The Board of Regents approved a two-year graduate fellowship for $36,000 for the university’s Integrated Science and Technology (ISAT) program under the direction of Melinda Holt, associate professor of mathematics. The ISAT program is designed to prepare studies to apply scientific knowledge in industry and research with special focus on areas that are key to Louisiana’s economy.

     Five grants were awarded Southeastern professors in the undergraduate enhancement category.

     Michael Beauvais, assistant professor of industrial technology, was awarded $72,936 to develop a rapid prototyping laboratory designed to help emerging and recovering businesses and industries solve technical design problems. Students enrolled in industrial technology will work with a local industry to select and define a problem, then design, draw and – using the new equipment – build a prototype of the mechanical device needed. When not in use in these projects, the equipment will be available to students enrolled in the eight to 10 industrial technology classes each semester.

     “This project is especially timely since Hurricane Katrina, because so many businesses in the area were decimated and in need of technical assistance and support,” Beauvais said. “It’s a win-win project, because business and industry get assistance at a time when it is most needed, and our students gain valuable educational and work experience, researching, solving and implementing solutions to real problems.”

     With a $42,000 grant, Barbara Schuldt, associate professor of management information systems in the College of Business, will work with a team to implement a Group Decision Support Systems (GDSS) Laboratory designed to be used in service learning activities with area businesses. GDSS software is used to minimize problems that occur during group decision-making activities, such as planning, problem-solving, assessing risk or designing work. The software provides a structured process for the group.

     “Our objectives are to provide a stimulating and exciting learning experience for students by exposing them to highly sophisticated technology that facilitates teamwork, either in the classroom or the community,” Schuldt said. “The lab and our students also will be available as a resource for area businesses, non-profit and government agencies by providing a computerized decision making tool that can be used at any location.”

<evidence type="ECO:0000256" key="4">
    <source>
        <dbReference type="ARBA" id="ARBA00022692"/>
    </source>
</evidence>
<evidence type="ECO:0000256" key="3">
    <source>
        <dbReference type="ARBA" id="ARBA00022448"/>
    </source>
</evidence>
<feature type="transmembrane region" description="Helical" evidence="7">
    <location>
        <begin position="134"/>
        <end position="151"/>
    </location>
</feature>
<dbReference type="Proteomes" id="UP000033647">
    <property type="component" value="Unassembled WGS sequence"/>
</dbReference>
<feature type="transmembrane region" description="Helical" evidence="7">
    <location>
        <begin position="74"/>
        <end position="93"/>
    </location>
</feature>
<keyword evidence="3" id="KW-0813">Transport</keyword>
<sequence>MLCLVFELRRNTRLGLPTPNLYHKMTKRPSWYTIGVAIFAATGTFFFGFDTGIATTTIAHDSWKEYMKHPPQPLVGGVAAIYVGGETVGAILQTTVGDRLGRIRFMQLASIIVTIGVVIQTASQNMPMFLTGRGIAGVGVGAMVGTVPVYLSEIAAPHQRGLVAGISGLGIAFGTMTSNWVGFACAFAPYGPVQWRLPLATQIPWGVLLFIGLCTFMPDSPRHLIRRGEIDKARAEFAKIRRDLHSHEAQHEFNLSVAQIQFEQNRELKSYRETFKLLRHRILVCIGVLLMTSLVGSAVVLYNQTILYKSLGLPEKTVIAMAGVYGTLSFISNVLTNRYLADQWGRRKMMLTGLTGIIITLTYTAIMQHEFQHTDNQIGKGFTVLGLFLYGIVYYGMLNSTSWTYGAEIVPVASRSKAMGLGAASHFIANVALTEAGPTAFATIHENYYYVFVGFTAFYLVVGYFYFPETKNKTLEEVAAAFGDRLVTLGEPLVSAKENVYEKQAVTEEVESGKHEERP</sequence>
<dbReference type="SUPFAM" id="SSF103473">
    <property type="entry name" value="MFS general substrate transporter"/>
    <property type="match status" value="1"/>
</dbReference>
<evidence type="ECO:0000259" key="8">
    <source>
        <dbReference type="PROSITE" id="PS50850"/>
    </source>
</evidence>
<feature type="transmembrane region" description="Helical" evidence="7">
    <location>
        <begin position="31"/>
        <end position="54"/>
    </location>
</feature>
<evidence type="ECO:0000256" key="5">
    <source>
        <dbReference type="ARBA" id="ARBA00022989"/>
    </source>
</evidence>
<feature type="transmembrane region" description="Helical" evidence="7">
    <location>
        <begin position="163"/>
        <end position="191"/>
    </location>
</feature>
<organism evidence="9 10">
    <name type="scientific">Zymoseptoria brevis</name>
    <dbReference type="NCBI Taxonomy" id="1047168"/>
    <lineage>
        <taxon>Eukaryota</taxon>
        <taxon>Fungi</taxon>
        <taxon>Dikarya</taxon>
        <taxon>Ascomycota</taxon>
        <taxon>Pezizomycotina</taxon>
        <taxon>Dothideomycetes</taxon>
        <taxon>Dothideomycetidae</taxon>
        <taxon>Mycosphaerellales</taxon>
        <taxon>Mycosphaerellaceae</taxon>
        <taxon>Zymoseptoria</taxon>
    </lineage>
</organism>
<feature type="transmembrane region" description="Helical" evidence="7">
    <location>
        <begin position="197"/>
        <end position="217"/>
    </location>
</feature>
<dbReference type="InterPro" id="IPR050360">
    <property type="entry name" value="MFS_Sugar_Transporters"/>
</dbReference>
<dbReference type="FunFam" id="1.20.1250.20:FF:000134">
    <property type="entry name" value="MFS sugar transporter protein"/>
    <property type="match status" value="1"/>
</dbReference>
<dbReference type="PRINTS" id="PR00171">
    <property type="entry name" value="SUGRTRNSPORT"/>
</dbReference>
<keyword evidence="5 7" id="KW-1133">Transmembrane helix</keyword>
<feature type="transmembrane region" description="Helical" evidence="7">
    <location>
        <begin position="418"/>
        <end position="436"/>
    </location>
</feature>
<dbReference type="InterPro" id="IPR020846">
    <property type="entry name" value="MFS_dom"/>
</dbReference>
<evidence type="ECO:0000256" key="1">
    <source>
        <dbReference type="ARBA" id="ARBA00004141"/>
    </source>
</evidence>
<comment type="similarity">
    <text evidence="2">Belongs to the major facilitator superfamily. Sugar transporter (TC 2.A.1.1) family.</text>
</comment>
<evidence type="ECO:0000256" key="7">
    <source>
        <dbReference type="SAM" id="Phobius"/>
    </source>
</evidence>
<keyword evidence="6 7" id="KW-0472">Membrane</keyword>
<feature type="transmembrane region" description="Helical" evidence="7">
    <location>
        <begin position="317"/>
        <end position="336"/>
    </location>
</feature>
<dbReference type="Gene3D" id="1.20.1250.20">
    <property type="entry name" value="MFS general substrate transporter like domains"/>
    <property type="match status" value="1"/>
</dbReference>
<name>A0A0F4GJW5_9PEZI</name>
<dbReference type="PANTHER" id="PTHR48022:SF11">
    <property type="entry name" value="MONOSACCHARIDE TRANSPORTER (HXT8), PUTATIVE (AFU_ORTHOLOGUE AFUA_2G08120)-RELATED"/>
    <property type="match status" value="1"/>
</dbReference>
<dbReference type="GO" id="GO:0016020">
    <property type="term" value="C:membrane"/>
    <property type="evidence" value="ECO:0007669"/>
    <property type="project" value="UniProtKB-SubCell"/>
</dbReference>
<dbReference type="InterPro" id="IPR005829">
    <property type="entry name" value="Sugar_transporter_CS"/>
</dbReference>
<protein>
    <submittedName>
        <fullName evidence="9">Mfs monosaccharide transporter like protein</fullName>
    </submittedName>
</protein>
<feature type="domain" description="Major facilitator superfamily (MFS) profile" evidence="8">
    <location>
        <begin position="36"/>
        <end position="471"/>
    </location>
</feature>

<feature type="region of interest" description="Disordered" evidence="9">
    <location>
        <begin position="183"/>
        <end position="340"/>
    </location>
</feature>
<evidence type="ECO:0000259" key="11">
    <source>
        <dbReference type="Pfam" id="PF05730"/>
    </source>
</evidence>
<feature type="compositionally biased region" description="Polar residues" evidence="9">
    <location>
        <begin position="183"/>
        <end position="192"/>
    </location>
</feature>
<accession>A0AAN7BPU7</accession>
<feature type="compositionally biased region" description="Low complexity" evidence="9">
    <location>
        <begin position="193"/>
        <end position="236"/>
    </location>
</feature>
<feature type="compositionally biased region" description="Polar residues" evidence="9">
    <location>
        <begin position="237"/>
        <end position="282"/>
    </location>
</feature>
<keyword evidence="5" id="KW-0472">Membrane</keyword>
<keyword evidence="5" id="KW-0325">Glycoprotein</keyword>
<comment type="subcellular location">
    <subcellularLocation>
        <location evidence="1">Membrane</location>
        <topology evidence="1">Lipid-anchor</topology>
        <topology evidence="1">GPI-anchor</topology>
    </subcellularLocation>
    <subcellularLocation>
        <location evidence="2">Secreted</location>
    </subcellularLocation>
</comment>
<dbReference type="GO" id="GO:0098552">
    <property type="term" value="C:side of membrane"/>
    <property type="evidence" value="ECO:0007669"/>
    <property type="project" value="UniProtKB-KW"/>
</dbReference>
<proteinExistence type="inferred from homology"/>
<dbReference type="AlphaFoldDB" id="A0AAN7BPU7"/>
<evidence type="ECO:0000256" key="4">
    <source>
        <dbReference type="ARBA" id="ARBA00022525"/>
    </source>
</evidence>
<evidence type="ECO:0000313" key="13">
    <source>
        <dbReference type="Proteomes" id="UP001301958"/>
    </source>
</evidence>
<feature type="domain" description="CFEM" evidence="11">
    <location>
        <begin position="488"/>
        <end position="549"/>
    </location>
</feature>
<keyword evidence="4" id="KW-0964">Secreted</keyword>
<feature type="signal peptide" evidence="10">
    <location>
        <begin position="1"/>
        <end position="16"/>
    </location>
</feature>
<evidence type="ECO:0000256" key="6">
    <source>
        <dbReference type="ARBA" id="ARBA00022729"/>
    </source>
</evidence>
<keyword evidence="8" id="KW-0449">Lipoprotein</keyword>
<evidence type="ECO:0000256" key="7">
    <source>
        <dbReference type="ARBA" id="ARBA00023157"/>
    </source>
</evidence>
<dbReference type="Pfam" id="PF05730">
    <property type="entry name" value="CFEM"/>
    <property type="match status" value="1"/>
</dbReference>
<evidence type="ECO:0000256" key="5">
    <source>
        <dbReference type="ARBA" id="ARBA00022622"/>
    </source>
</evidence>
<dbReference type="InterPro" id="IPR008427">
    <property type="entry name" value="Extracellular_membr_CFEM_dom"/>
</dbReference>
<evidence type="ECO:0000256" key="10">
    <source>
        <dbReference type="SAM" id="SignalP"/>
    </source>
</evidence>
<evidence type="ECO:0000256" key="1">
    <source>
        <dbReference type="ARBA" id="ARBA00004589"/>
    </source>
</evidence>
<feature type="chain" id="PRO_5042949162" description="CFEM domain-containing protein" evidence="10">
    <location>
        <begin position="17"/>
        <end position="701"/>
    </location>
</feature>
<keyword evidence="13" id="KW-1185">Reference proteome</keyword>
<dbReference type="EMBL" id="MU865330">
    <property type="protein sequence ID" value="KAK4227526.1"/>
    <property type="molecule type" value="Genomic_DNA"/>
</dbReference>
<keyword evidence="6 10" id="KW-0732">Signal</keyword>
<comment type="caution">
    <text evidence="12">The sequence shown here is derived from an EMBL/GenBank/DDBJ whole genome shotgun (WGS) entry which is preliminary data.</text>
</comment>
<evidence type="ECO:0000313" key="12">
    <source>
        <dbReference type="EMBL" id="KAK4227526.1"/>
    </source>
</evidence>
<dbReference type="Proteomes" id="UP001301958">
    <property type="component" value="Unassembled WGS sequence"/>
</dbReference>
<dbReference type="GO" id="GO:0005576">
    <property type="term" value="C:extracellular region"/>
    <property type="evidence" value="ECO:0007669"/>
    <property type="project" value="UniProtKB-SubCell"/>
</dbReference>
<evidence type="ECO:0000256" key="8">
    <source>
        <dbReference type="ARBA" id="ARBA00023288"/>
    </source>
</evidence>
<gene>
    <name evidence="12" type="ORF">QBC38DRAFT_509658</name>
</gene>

Other undergraduate enhancement grants include:

     -- $23,163  to Mary White, professor of biological sciences, to develop a molecular biotechnology teaching laboratory, allowing students to work in areas such as DNA isolation and DNA sequencing. The lab would be dedicated exclusively to teaching.

     --  A $21,580 grant to biologist Nick Norton to purchase hardware and software to enhance the operational capabilities of the university’s scanning electron microscope.

     -- A $20,000 grant to Ghassan Alkadi in the Department of Computer Science and Industrial Technology to develop a facility that provides a variety of sophisticated computing environments to enhance computer science instruction for both undergraduate and graduate students.

     In the Traditional Enhancement category, the Board of Regents made the following awards:

     -- $40,000 to Troy Kammerdiener, assistant professor of computer science, to support and equip a new classroom to provide a computer-assisted learning environment for computer science instruction;

     -- $39,000 to Gary W. Childers, professor of biology, to develop the Unified Microscopy Laboratory Network through the purchase of a confocal laser microscope to complement the university’s current array of microscopy equipment. The new instrument, which is now an integral part of current biological research, would provide students with valuable exposure and experience with this technology.

     -- $38,973 to Kyle R. Piller, assistant professor of biology, to enhance instruction and research in biology through the development of a workgroup cluster of computers, a sort of “mini-supercomputer,” that can manage, organize and analyze large data sets associated with  DNA research. Southeastern does considerable research involving DNA sequence data of fish and snakes, and the equipment will provide researchers and students with the computational power to analyze the data sets more efficiently.